I had to laugh when you mentioned BJ checking with you about borrowing the truck… out of respect. Yeah, seems me and my ex get along better and have more respect for each other now that we’re divorced than we did in the eight years we were married. I think we make better friends than we every did as husband and wife.
    Keep your focus on work, kids and God and life will be good to you!!!
    – Jennifer

  6. Darlene Says:

    I just came across your site today and read it from beginning to end. I am just negotiating a real estate deal in Virginia and believe you are really blessed to be as far down the road of farming as you are. I want to put alpaca and livestock on the land and am at the preschool level. It was encouraging to learn about what you all do and the support you have in your family and friends. I will be moving down with my 8 yr. old to a house, 38 flat acres and outbuildings that need repair and am looking for grants and funding. I’m looking into Agritourism and various streams of income. I don’t think it is wise to put up your farm as collaterol.

  7. Jan Says:

    It is great to be outside and enjoy nature, however, I learned in one of my classes to become a University of Illinois Extension Master Gardener that it was a BIG no-no to dig up flowers from the wild. If they don’t make it being transplanted or in a different location then they ate lost forever. Also, If you enjoy seeing them in the wild, so do others. Kudos on picking up the trash – that is something that should be removed.
    Jan

  8. Niki Says:

    I agree with Darlene..must be some funding without putting up the farm. Hang in there. You have a dream. It’s April 1st and I’ve been busy too. Check it out at my site.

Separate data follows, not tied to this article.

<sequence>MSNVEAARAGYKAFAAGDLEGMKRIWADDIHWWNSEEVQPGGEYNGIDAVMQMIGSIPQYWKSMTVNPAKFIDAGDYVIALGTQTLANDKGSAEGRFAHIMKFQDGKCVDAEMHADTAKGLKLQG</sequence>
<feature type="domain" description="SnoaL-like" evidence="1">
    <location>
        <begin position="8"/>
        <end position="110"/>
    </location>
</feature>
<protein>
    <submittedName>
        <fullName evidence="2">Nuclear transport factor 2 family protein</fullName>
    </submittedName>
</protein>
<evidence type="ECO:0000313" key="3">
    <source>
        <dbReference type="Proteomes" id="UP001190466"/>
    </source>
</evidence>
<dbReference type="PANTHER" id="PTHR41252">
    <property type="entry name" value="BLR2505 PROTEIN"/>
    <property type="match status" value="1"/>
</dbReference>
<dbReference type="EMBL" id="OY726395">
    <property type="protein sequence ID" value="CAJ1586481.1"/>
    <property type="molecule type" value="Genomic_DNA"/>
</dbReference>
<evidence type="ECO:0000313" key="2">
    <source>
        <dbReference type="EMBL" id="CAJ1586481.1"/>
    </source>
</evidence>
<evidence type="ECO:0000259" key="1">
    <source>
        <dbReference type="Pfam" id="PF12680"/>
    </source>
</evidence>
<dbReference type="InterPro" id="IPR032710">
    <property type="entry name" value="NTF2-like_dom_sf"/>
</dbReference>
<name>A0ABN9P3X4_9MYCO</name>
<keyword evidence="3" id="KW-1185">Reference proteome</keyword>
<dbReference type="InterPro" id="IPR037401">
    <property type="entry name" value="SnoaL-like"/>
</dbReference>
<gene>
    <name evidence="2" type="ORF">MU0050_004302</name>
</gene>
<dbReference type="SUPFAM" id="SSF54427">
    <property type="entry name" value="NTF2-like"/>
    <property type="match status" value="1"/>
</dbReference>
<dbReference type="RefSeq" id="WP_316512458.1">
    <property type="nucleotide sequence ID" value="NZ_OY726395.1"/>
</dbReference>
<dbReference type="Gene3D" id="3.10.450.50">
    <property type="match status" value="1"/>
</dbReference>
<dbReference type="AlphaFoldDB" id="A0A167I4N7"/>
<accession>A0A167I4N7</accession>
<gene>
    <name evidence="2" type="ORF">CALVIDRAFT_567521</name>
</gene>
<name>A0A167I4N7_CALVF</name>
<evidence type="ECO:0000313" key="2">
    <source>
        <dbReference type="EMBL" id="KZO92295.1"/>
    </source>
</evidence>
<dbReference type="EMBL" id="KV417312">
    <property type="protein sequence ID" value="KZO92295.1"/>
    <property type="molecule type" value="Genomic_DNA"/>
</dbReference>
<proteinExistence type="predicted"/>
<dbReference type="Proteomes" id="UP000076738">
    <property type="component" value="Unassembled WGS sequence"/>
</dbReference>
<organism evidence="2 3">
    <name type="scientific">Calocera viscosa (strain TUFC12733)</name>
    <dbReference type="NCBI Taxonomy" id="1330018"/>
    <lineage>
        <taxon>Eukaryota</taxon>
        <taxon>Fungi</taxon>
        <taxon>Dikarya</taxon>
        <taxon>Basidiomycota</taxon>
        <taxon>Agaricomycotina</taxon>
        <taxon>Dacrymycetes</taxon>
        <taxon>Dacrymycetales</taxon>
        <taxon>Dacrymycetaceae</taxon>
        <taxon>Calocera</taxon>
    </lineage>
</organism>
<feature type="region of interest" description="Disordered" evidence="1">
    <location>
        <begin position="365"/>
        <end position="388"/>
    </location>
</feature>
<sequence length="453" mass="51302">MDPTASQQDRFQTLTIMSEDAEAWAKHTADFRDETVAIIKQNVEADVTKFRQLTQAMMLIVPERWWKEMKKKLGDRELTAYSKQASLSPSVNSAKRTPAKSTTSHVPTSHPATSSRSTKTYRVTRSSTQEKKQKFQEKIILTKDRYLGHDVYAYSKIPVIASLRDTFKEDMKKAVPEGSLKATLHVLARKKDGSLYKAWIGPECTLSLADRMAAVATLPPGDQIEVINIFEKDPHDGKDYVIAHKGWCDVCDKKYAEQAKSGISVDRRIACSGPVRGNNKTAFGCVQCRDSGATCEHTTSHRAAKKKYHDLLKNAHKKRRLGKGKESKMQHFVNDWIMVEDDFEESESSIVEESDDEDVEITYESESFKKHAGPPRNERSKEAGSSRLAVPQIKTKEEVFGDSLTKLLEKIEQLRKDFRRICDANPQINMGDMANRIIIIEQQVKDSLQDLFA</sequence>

Your kids sound wonderful. You’re a good dad to spend time with them. It makes a difference and I can’t help feeling like this country wouldn’t be swarmed by meth monkeys ripping off copper all over if there had been more attention paid to them as kids. Keep up the good work (blog).
    Niki

  9. Kevin Says:

    Joel, Family & Friends,
    I don’t know about the rest of you, but I had problems getting to the blog over the weekend when Mahindra changed the home page at thier site. (I like the new format, and they do list implements now!)
    Jan, Joel was talking about removing plants at old abandoned home sites. When I was a Park Ranger we had a lot of these in the parks, and while they were nice, they were not native to the area. I do agree with you though about not trying to transplant native species, particularly rare or endangered ones.
    I went by the cemetary this afternoon to see if my brother had any markers put up since our mother’s death. (She died 7/9/2006, and was buried five days later, next to our father and sisters.) So far, none has been erected for any of them. I talked to one of the men with the grounds crew about putting up a planter, he told me they charge a $25.00 fee to mark a permissible location, and require that I put in a footing at least 24″ deep by the dimensions of whatever is going to be on top of it. I figure a couple hundred dollars in concrete, and labor to put up a thirty dollar concrete planter! You talk about bureaucracy gone wild, there is one more example for you.
    Hope everyone is doing well. The weather has warmed up nicely here, but we are having seasonal rains and storms. Nothing serious so far, but we usually have some tornadoes and wind/hail storms before they are over. Take care and have a great week!